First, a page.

Endurance racing involves teams of drivers competing in a single vehicle, taking turns driving laps on dedicated racing circuits. A popular form of motorsport, major events are the 24hr du Mans, the Nurburgring 24hr, and the 24hr at Daytona.
Endurance racing has also grown in popularity at an amateur level in recent years within North America, with organizations such as the World Racing League, Lucky Dog Racing League, Champ (formerly Chump) Car, and 24 Hours of Lemons offering events at popular racing circuits and attracting large fields of competitors. These organizations commonly require a valid driver’s license as qualification to enter an event. Professional organizations such as the FIA require racing licenses and medical certificates for the drivers.
Vehicle classing depends on the rule set of the organizer, however all forms of endurance racing feature vehicles of various classes and capabilities on the course at the same time. The addition of speed differentials adds an extra challenge for the drivers.
The winning team is determined by which vehicle completes the most laps within a predetermined period of time, the most common lengths being 24, 12, and 7 hours. There are also 36 hour races that require a significant commitment in both preparation, time, and finances.
The racing circuit is manned by turn workers that use common flags such as yellow, blue, red, and black to communicate with drivers. If drivers have committed a rules infraction, they are shown a black-flag by turn workers, and will have to report to the pits for a penalty stop as prescribed to the rule set.
Many amateur organizations enforce a strict no-contact policy on course, with drivers required to report to the pits if even the slightest contact is made between vehicles.
Drivers use in-car radio systems to communicate with their teams, commonly with a single point of contact during their ‘stint’ behind the wheel. The team can monitor the driver and vehicle condition, and make strategy recommendations based on what the driver is experiencing.
Organizers will mandate a maximum time that a driver is allowed to spend behind the wheel of the car during a given stint. At an amateur level, this is usually 2 hours. At professional levels, it is common from drivers to double-stint if their performance exceeds the competition and they have a good pace.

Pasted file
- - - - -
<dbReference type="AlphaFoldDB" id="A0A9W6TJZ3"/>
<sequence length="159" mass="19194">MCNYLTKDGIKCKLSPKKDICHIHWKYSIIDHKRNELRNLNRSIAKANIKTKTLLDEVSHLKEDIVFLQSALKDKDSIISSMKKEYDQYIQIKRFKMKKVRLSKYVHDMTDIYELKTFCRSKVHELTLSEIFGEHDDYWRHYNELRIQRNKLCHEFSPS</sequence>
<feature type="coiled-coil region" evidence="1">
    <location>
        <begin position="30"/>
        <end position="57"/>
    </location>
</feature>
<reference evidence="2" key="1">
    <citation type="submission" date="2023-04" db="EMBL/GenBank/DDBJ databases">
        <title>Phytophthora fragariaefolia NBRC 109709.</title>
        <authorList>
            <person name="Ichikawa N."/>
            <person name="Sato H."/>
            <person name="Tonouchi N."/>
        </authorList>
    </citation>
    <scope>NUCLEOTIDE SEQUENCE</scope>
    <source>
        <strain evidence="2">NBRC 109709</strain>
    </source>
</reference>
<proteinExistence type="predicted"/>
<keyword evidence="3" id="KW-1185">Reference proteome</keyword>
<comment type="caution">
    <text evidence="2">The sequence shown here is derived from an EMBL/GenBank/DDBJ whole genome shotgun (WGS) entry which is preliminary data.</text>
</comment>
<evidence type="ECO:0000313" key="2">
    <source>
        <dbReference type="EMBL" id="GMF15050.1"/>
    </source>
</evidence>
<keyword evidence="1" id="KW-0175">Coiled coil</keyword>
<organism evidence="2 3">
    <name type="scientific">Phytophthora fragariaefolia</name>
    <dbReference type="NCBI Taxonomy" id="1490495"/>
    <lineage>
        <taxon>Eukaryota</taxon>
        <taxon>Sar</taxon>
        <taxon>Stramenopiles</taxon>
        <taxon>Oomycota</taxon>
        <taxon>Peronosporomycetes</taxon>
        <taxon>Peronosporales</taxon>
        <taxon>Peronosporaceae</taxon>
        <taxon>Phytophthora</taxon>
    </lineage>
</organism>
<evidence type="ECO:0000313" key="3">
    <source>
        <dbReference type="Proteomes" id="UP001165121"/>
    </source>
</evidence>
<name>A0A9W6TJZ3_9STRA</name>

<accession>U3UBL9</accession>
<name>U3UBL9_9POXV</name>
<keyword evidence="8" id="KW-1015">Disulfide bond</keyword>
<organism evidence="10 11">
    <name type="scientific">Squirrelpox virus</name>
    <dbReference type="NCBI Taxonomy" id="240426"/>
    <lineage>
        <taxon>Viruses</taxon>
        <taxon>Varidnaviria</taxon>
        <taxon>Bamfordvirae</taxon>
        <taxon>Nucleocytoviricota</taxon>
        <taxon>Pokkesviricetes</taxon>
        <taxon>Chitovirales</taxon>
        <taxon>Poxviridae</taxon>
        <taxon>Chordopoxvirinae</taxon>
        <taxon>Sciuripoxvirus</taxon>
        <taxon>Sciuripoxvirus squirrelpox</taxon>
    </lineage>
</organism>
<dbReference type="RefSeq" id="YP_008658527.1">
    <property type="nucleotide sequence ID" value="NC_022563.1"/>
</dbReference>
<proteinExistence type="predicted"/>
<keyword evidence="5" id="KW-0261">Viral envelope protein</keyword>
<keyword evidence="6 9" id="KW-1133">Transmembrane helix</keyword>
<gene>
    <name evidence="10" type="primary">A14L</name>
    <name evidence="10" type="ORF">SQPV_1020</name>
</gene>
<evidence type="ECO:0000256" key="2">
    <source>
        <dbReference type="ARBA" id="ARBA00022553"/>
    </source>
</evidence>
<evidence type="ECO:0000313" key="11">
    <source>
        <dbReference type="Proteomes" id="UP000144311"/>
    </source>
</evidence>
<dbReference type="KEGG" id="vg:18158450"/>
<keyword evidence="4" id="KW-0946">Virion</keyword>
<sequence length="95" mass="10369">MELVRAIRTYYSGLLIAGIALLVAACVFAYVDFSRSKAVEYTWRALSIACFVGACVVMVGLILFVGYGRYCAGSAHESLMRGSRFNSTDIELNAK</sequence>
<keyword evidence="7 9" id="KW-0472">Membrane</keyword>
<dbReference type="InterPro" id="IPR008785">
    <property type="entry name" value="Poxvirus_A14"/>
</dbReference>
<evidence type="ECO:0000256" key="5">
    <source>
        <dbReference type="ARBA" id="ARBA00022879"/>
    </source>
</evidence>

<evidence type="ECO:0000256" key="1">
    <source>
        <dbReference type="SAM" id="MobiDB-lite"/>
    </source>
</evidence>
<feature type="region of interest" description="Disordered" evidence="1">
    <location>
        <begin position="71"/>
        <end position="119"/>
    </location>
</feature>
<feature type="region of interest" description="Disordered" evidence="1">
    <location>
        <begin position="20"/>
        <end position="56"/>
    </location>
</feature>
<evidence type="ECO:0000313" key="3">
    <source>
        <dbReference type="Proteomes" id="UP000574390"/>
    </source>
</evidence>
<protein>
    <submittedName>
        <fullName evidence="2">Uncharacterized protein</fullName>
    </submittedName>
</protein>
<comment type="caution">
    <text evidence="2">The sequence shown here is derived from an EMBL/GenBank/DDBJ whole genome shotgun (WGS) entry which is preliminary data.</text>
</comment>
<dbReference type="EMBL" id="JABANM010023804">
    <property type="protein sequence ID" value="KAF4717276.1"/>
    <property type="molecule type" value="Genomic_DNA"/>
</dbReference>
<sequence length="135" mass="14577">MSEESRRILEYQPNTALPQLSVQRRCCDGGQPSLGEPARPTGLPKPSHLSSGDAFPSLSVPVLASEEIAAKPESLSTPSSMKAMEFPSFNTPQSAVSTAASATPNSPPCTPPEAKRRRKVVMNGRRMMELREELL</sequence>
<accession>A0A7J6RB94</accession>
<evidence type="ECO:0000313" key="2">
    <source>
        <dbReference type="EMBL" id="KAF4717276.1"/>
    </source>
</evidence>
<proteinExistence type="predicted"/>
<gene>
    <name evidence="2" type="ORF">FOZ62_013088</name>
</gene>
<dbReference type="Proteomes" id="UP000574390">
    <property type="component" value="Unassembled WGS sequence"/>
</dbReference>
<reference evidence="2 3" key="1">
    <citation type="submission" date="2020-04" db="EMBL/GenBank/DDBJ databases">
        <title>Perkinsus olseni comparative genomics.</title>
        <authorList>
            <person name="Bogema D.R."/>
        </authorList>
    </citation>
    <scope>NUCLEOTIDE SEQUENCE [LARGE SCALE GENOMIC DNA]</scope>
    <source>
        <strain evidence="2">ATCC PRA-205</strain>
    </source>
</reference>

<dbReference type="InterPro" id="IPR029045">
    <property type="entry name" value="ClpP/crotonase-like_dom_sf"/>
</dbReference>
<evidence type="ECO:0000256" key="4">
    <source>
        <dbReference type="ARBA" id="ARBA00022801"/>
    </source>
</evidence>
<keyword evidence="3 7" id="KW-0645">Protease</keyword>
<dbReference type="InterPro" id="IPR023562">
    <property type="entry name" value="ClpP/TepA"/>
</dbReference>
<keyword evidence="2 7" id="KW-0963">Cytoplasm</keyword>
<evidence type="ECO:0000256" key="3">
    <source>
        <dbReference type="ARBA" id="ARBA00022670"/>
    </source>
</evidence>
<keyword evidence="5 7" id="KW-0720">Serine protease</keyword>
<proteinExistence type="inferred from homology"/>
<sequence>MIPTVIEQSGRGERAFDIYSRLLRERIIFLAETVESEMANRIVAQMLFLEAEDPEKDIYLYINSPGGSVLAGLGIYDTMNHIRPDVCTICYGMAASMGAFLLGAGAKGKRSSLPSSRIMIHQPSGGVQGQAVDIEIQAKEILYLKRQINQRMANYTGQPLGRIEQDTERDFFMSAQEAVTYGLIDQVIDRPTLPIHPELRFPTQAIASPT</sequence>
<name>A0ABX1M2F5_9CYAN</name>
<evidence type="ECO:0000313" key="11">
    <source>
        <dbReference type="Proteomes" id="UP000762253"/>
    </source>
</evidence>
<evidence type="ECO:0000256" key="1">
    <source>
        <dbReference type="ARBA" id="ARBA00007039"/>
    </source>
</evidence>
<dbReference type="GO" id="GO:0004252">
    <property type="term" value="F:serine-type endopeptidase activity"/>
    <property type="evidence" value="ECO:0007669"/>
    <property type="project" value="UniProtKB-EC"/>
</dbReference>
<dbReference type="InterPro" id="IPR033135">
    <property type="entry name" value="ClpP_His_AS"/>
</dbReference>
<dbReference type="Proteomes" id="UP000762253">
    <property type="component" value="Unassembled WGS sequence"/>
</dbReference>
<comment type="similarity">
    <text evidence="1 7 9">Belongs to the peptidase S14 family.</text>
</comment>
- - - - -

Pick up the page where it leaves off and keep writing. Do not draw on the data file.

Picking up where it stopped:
To change drivers, the vehicle is brought into the ‘hot’ pits which are tightly controlled by race stewards. The current driver will exit the vehicle so it can be refuelled, and the next driver can enter the vehicle. Small maintenance tasks such as adjusting tire pressures, checking fluid levels, and cleaning windshields can take place at this time. Any major repairs usually occur in the team garage or the assigned cold pit stall.
All cars are required to be equipped with full 6-point roll cages with side-intrusion protection, 6-point safety harnesses, fire suppression systems, and arm restraints or safety nets in case of roll-over.
All electrical devices including the engine must be disabled via an electrical kill switch that is mounted in a place that emergency workers can easily access. It is also common to require additional fire system controls for emergency workers, as well as a flashing indicator light that allows a car to be found in the night if it goes far off course. Front and rear tow hooks are required as vehicles are often towed off course.
Working brake lights are required for daytime events, and dusk to dawn racing requires functioning forward-illuminating lights.
The greatest safety risk in endurance racing is encountered while refuelling in the hot pits. Gasoline and hot vehicle components can lead to unwanted combustion, so strict rules are enforced during refuelling. It is common to limit the number of team members allowed near the car during refuelling operations, usually to the person refuelling the vehicle and the person holding the fire extinguisher. These team members have to be fully covered in fire-resistant clothing, and require a balaclava to be worn under a helmet in order to protect as much skin area as possible.
In order to encourage teams to not rush their refuelling procedures, at an amateur level it is common for minimum pit-stop times to be enforced. A common minimum time is 5 minutes.
Success in endurance racing relies heavily on preparation and the ability to keep the vehicle on course while ‘turning laps’. Time spent unnecessarily in the pits is costly to the team performance, so much effort is focused on planning and reliability in order to maximize the chance of victory. It is common for teams to require drivers to achieve a competitive lap time that still leaves a margin for error, unlike time attack racing which requires all-out driving for the lowest lap time possible.
Because drivers are placed in a high-stress environment for extended periods of time, certain care is taken to ensure driver endurance and physical well-being. It is common to run a driver cooling system, as well as ensuring that there is adequate ventilation within the vehicle. Due to the physical demands, drivers commonly cross-train in endurance sports such as cycling or running.
CircuitStorm Data Logging and Analysis Software for Android features a predictive lap timer and coach that allows drivers to maintain consistent, safe lap times during an event. Pit speeds are displayed when the driver is driving below race speed such as in the pits, where going over the allowed speed will carry a penalty.
By setting a pit stall GPS marker, a pit stop timer is displayed to indicate how much time is left to prepare the next driver and release the car. A driver list is configured and the current driver will be automatically rotated based on the order of the list. This can be overridden and a driver manually assigned if a change in driver order is made.